The Progressive


A project of Common Dreams

For Immediate Release

Democrats Are Ignoring Marginalized Communities With Proposed Bill That Carves up Section 230

Instead of putting human rights and free expression in danger by tinkering with Section 230, Democrats should stop making excuses and pass a real Federal data privacy law, strong enough to kill Facebook’s current business model.


Today several Democratic lawmakers proposed a bill that attempts to create a carve-out in Section 230 of the Communications Decency Act for personalized algorithmic amplification of content. While lawmakers are correct to focus on Facebook's surveillance-driven algorithms as the root cause of this harm, this bill would fail to address that harm, while undermining human rights and freedom of expression, particularly for marginalized communities.

Digital rights group Fight for the Future issued the following statement, which can be attributed the group's to director, Evan Greer (she/her):

"This bill is well-intentioned, but it's a total mess. Democrats are playing right into Facebook's hands by proposing tweaks to Section 230 instead of thoughtful policies that will actually reduce the harm done by surveillance driven algorithms.

Lawmakers seem to think that this bill would essentially force Facebook to just 'turn off the News Feed algorithm.' If that were true, we'd support it. But, like with SESTA/FOSTA, lawmakers are failing to understand how these policies will actually play out in the real world. Because of the way that 230 actually functions, a change like this would essentially gut the law. Facebook would likely be able to survive this, but smaller competitors wouldn't. That's why Facebook has repeatedly called for changes to Section 230--they know it will only serve to solidify their dominance and monopoly power. The bill sloppily tries to address this problem with a 'small business carveout,' but it's so poorly drafted that the carveout wouldn't even apply to a nonprofit like Daily Kos, which boasts more than 6 million monthly page visitors. Platforms like Wikipedia, Etsy, Yelp, and even Bandcamp also would not be protected.

Section 230 is not a magical lever that you can pull to 'allow' or 'disallow' corporate behavior--it's a carefully crafted law that makes the First Amendment function at the Internet scale. Exempting personalized and algorithmically amplified content from Section 230 protections wouldn't prevent platforms from using algorithms to pick and choose what users see, it would just incentivize those platforms to show users more 'sanitized,' corporate content that has been vetted by lawyers as 'non-controversial.' Your news feed would become like Disneyland, and platforms like Facebook would become largely useless for activists, artists, and community organizers.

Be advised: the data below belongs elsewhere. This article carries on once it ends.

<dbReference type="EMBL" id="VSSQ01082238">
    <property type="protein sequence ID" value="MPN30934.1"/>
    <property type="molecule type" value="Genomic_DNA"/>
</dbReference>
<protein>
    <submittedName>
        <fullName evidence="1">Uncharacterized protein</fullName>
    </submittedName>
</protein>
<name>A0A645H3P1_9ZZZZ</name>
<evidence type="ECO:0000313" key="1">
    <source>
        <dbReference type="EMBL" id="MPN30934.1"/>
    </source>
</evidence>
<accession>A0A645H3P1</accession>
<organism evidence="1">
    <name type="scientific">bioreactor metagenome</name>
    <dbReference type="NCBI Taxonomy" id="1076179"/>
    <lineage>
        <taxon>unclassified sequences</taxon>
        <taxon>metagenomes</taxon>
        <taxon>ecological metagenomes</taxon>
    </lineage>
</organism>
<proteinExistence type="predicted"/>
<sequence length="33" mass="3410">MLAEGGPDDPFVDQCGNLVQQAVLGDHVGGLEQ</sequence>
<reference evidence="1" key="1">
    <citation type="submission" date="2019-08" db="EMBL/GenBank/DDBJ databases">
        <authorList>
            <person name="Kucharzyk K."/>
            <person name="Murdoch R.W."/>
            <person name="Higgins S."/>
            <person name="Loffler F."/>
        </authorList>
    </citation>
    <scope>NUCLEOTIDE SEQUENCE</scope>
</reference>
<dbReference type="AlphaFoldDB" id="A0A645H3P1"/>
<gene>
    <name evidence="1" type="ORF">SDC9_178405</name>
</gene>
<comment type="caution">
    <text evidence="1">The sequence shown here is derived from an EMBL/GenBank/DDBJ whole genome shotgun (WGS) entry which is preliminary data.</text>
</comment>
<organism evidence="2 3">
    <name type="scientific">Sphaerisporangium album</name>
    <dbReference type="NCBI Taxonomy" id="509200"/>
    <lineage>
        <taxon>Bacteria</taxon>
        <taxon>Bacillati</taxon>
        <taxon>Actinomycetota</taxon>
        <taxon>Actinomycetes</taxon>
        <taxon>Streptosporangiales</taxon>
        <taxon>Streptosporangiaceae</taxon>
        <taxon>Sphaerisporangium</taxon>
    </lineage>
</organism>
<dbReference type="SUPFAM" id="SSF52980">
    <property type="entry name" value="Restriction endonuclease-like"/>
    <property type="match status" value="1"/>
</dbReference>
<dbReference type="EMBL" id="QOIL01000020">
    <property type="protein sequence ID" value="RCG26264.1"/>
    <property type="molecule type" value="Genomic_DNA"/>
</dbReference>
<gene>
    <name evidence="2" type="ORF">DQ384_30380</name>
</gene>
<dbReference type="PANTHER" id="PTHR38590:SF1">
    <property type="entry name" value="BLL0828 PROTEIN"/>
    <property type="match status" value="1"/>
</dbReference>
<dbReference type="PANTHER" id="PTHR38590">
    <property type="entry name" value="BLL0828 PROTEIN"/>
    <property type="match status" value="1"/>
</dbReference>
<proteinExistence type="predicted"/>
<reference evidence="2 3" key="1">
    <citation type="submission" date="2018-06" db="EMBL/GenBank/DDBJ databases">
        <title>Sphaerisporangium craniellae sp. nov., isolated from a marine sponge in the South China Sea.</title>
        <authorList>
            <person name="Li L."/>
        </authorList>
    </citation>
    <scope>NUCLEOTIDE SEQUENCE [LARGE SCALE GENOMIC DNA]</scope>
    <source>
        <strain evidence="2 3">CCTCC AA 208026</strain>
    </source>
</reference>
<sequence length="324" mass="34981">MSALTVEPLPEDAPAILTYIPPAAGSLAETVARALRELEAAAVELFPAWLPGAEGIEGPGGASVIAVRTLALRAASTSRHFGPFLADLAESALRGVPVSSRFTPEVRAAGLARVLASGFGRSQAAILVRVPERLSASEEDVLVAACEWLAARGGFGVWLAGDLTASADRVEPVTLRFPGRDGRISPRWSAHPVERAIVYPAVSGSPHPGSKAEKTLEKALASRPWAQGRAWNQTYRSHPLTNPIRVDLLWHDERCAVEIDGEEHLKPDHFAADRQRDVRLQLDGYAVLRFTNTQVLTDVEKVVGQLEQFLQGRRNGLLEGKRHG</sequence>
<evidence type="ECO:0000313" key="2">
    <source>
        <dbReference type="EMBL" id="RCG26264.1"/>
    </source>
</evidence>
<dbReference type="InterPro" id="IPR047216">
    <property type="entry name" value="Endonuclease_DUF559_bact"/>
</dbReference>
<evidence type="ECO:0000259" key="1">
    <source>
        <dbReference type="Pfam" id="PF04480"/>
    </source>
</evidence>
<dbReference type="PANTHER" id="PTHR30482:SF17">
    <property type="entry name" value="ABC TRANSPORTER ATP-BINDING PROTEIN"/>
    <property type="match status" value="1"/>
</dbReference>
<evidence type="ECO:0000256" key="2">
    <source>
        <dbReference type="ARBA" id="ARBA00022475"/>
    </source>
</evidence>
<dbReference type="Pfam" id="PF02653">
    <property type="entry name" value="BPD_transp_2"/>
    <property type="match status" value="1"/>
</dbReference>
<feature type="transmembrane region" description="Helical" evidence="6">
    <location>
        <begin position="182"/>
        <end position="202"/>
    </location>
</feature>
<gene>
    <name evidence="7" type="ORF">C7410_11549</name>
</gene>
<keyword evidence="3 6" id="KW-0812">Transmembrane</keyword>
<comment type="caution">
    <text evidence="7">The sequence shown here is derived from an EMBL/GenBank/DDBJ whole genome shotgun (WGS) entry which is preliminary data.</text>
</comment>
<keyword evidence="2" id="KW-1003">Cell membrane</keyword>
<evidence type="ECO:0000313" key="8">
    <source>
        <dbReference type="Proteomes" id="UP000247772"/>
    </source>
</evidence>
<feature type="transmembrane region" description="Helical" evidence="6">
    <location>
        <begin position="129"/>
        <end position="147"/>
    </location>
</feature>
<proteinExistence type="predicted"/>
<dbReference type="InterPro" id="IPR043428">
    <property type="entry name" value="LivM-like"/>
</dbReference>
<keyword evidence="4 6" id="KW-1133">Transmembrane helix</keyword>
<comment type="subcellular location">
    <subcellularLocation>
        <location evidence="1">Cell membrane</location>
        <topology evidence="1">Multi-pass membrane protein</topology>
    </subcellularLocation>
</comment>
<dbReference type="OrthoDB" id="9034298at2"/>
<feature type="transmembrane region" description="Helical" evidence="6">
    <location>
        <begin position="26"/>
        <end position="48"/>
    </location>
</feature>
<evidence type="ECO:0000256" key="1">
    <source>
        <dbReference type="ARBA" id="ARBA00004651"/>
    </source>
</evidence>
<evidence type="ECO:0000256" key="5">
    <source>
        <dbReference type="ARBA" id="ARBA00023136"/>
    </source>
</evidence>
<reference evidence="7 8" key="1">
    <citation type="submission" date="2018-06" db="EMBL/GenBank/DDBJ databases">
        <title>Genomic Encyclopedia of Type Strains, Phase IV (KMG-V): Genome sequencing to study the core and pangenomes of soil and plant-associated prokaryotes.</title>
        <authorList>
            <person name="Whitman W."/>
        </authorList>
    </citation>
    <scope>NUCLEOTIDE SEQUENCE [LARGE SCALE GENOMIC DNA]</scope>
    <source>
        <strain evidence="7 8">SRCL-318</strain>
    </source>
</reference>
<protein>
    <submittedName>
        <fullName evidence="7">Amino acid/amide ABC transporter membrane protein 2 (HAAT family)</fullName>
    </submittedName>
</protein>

Corporations are incredibly skilled at avoiding liability, even if it means trampling on the rights of marginalized people. SESTA/FOSTA is a harrowing example. Rather than try to figure out which user generated content might result in liability, platforms would likely suppress all organic user content while pumping your feed full of engaging-but-safe content from corporate partners.

More than 70 civil rights, LGBTQ+, sex worker advocacy, and human rights organizations sent a letter cautioning lawmakers about the potential dangers of changing Section 230. Not a single one of the top Democratic lawmakers who proposed this bill have acknowledged those concerns. It's a slap in the face to those who were harmed by SESTA/FOSTA for Democrats to continue proposing changes to Section 230 without listening to those who are impacted. Additionally, none of the lawmakers supporting this bill have endorsed the Safe Sex Worker Study Act, which would investigate the harm done by SESTA/FOSTA. How can Democrats responsibly propose more changes to Section 230 without supporting a bill to investigate whether the last changes did more harm than good?

Instead of undermining global human rights and freedom of expression by tinkering with Section 230, lawmakers should take aim at the data harvesting and surveillance practices that provide the fuel for the harmful algorithms employed by companies like Facebook and YouTube.

Nearly 60 leading human rights organizations launched yesterday calling for the U.S. Congress to finally pass a strong Federal data privacy law. Democrats have for years blamed Republicans for standing in the way of comprehensive privacy legislation. Now that they control the House, Senate, and White House, there is no excuse. Instead of introducing more Section 230 messaging bills that will never pass, Democrats should actually govern, listen to the overwhelming consensus of civil society, and pass a privacy bill strong enough to kill Facebook's surveillance driven business model while leaving the democratizing power of the Internet intact."

Fight for the Future is a group of artists, engineers, activists, and technologists who have been behind the largest online protests in human history, channeling Internet outrage into political power to win public interest victories previously thought to be impossible. We fight for a future where technology liberates -- not oppresses -- us.

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